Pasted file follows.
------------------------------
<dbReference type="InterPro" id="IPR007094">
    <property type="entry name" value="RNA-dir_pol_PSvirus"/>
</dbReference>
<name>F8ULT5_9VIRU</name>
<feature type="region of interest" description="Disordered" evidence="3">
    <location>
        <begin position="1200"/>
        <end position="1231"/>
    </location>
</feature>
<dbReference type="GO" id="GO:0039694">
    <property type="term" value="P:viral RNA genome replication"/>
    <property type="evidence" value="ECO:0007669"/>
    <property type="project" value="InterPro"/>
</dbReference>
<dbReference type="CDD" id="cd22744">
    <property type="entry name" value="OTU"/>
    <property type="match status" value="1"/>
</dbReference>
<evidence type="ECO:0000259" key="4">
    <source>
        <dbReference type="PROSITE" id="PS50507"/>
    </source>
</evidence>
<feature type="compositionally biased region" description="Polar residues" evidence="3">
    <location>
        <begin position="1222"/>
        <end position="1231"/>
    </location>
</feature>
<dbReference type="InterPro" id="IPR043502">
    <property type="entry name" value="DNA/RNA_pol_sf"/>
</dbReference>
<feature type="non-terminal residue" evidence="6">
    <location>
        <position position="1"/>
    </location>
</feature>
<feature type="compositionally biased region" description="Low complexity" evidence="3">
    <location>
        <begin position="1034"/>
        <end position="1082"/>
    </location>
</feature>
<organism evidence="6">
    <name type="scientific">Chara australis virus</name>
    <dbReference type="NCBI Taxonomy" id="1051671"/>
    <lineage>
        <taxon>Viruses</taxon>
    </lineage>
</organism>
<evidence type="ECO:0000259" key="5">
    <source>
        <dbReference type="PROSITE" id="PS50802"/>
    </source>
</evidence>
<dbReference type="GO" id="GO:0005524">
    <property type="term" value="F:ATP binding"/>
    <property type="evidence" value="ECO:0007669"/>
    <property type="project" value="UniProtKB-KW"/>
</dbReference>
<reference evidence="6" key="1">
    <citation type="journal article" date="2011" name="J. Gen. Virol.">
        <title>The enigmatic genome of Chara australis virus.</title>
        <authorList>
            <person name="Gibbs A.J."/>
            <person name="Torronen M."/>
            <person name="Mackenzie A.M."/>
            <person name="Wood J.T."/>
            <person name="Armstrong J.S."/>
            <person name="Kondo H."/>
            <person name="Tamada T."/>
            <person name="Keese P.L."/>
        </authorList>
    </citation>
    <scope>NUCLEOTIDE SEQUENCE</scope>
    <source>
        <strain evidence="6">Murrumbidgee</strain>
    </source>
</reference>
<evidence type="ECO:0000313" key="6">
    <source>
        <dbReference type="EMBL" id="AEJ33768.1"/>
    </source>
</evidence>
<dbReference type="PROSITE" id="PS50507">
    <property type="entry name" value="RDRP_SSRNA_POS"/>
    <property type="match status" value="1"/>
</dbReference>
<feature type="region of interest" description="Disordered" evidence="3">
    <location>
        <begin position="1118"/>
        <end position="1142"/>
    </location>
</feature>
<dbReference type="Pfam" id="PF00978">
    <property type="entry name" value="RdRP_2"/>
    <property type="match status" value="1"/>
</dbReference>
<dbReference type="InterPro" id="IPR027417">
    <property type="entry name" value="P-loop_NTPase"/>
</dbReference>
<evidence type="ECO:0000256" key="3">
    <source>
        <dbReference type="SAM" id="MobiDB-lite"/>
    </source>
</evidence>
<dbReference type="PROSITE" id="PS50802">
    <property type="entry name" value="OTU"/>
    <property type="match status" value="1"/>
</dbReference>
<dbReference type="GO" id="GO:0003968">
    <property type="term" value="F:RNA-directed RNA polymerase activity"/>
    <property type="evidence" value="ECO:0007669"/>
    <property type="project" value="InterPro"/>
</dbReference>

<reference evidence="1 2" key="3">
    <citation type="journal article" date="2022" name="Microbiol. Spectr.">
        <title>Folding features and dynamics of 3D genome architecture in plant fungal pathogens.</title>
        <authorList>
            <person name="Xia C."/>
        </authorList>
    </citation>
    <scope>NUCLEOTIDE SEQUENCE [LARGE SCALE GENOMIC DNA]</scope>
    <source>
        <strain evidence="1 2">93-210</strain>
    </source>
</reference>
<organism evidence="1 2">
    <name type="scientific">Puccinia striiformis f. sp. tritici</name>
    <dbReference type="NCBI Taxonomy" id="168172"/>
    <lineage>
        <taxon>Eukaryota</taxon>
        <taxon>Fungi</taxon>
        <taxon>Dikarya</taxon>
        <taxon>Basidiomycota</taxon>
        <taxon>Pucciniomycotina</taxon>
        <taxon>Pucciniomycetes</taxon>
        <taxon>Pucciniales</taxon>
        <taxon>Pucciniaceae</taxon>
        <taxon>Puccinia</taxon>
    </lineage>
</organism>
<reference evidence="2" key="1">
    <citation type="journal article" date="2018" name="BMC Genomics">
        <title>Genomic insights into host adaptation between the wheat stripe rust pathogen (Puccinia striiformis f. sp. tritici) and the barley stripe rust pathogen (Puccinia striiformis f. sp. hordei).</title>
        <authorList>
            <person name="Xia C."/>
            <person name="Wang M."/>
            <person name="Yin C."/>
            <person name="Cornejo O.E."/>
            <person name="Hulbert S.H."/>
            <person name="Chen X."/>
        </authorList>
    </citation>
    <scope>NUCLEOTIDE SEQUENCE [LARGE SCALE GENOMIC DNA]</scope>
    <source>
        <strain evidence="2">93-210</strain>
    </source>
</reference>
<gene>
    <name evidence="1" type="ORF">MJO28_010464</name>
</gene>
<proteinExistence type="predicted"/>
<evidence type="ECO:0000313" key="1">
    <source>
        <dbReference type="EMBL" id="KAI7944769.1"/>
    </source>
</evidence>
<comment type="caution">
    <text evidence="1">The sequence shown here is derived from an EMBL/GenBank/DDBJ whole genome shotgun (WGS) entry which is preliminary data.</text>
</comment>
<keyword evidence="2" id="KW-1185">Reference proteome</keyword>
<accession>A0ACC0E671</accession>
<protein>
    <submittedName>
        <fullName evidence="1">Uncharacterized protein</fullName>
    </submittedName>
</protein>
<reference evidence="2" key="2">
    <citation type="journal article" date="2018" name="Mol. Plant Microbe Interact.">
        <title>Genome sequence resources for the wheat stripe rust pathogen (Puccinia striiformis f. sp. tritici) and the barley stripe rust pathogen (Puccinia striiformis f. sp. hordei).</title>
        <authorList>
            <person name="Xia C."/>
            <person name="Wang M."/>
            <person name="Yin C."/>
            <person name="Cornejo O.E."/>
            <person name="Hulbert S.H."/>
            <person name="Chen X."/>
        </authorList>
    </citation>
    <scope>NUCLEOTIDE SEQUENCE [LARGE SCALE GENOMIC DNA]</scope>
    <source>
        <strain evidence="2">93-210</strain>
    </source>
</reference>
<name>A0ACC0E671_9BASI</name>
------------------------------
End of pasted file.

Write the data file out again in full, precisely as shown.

<dbReference type="InterPro" id="IPR007094">
    <property type="entry name" value="RNA-dir_pol_PSvirus"/>
</dbReference>
<name>F8ULT5_9VIRU</name>
<feature type="region of interest" description="Disordered" evidence="3">
    <location>
        <begin position="1200"/>
        <end position="1231"/>
    </location>
</feature>
<dbReference type="GO" id="GO:0039694">
    <property type="term" value="P:viral RNA genome replication"/>
    <property type="evidence" value="ECO:0007669"/>
    <property type="project" value="InterPro"/>
</dbReference>
<dbReference type="CDD" id="cd22744">
    <property type="entry name" value="OTU"/>
    <property type="match status" value="1"/>
</dbReference>
<evidence type="ECO:0000259" key="4">
    <source>
        <dbReference type="PROSITE" id="PS50507"/>
    </source>
</evidence>
<feature type="compositionally biased region" description="Polar residues" evidence="3">
    <location>
        <begin position="1222"/>
        <end position="1231"/>
    </location>
</feature>
<dbReference type="InterPro" id="IPR043502">
    <property type="entry name" value="DNA/RNA_pol_sf"/>
</dbReference>
<feature type="non-terminal residue" evidence="6">
    <location>
        <position position="1"/>
    </location>
</feature>
<feature type="compositionally biased region" description="Low complexity" evidence="3">
    <location>
        <begin position="1034"/>
        <end position="1082"/>
    </location>
</feature>
<organism evidence="6">
    <name type="scientific">Chara australis virus</name>
    <dbReference type="NCBI Taxonomy" id="1051671"/>
    <lineage>
        <taxon>Viruses</taxon>
    </lineage>
</organism>
<evidence type="ECO:0000259" key="5">
    <source>
        <dbReference type="PROSITE" id="PS50802"/>
    </source>
</evidence>
<dbReference type="GO" id="GO:0005524">
    <property type="term" value="F:ATP binding"/>
    <property type="evidence" value="ECO:0007669"/>
    <property type="project" value="UniProtKB-KW"/>
</dbReference>
<reference evidence="6" key="1">
    <citation type="journal article" date="2011" name="J. Gen. Virol.">
        <title>The enigmatic genome of Chara australis virus.</title>
        <authorList>
            <person name="Gibbs A.J."/>
            <person name="Torronen M."/>
            <person name="Mackenzie A.M."/>
            <person name="Wood J.T."/>
            <person name="Armstrong J.S."/>
            <person name="Kondo H."/>
            <person name="Tamada T."/>
            <person name="Keese P.L."/>
        </authorList>
    </citation>
    <scope>NUCLEOTIDE SEQUENCE</scope>
    <source>
        <strain evidence="6">Murrumbidgee</strain>
    </source>
</reference>
<evidence type="ECO:0000313" key="6">
    <source>
        <dbReference type="EMBL" id="AEJ33768.1"/>
    </source>
</evidence>
<dbReference type="PROSITE" id="PS50507">
    <property type="entry name" value="RDRP_SSRNA_POS"/>
    <property type="match status" value="1"/>
</dbReference>
<feature type="region of interest" description="Disordered" evidence="3">
    <location>
        <begin position="1118"/>
        <end position="1142"/>
    </location>
</feature>
<dbReference type="Pfam" id="PF00978">
    <property type="entry name" value="RdRP_2"/>
    <property type="match status" value="1"/>
</dbReference>
<dbReference type="InterPro" id="IPR027417">
    <property type="entry name" value="P-loop_NTPase"/>
</dbReference>
<evidence type="ECO:0000256" key="3">
    <source>
        <dbReference type="SAM" id="MobiDB-lite"/>
    </source>
</evidence>
<dbReference type="PROSITE" id="PS50802">
    <property type="entry name" value="OTU"/>
    <property type="match status" value="1"/>
</dbReference>
<dbReference type="GO" id="GO:0003968">
    <property type="term" value="F:RNA-directed RNA polymerase activity"/>
    <property type="evidence" value="ECO:0007669"/>
    <property type="project" value="InterPro"/>
</dbReference>

<reference evidence="1 2" key="3">
    <citation type="journal article" date="2022" name="Microbiol. Spectr.">
        <title>Folding features and dynamics of 3D genome architecture in plant fungal pathogens.</title>
        <authorList>
            <person name="Xia C."/>
        </authorList>
    </citation>
    <scope>NUCLEOTIDE SEQUENCE [LARGE SCALE GENOMIC DNA]</scope>
    <source>
        <strain evidence="1 2">93-210</strain>
    </source>
</reference>
<organism evidence="1 2">
    <name type="scientific">Puccinia striiformis f. sp. tritici</name>
    <dbReference type="NCBI Taxonomy" id="168172"/>
    <lineage>
        <taxon>Eukaryota</taxon>
        <taxon>Fungi</taxon>
        <taxon>Dikarya</taxon>
        <taxon>Basidiomycota</taxon>
        <taxon>Pucciniomycotina</taxon>
        <taxon>Pucciniomycetes</taxon>
        <taxon>Pucciniales</taxon>
        <taxon>Pucciniaceae</taxon>
        <taxon>Puccinia</taxon>
    </lineage>
</organism>
<reference evidence="2" key="1">
    <citation type="journal article" date="2018" name="BMC Genomics">
        <title>Genomic insights into host adaptation between the wheat stripe rust pathogen (Puccinia striiformis f. sp. tritici) and the barley stripe rust pathogen (Puccinia striiformis f. sp. hordei).</title>
        <authorList>
            <person name="Xia C."/>
            <person name="Wang M."/>
            <person name="Yin C."/>
            <person name="Cornejo O.E."/>
            <person name="Hulbert S.H."/>
            <person name="Chen X."/>
        </authorList>
    </citation>
    <scope>NUCLEOTIDE SEQUENCE [LARGE SCALE GENOMIC DNA]</scope>
    <source>
        <strain evidence="2">93-210</strain>
    </source>
</reference>
<gene>
    <name evidence="1" type="ORF">MJO28_010464</name>
</gene>
<proteinExistence type="predicted"/>
<evidence type="ECO:0000313" key="1">
    <source>
        <dbReference type="EMBL" id="KAI7944769.1"/>
    </source>
</evidence>
<comment type="caution">
    <text evidence="1">The sequence shown here is derived from an EMBL/GenBank/DDBJ whole genome shotgun (WGS) entry which is preliminary data.</text>
</comment>
<keyword evidence="2" id="KW-1185">Reference proteome</keyword>
<accession>A0ACC0E671</accession>
<protein>
    <submittedName>
        <fullName evidence="1">Uncharacterized protein</fullName>
    </submittedName>
</protein>
<reference evidence="2" key="2">
    <citation type="journal article" date="2018" name="Mol. Plant Microbe Interact.">
        <title>Genome sequence resources for the wheat stripe rust pathogen (Puccinia striiformis f. sp. tritici) and the barley stripe rust pathogen (Puccinia striiformis f. sp. hordei).</title>
        <authorList>
            <person name="Xia C."/>
            <person name="Wang M."/>
            <person name="Yin C."/>
            <person name="Cornejo O.E."/>
            <person name="Hulbert S.H."/>
            <person name="Chen X."/>
        </authorList>
    </citation>
    <scope>NUCLEOTIDE SEQUENCE [LARGE SCALE GENOMIC DNA]</scope>
    <source>
        <strain evidence="2">93-210</strain>
    </source>
</reference>
<name>A0ACC0E671_9BASI</name>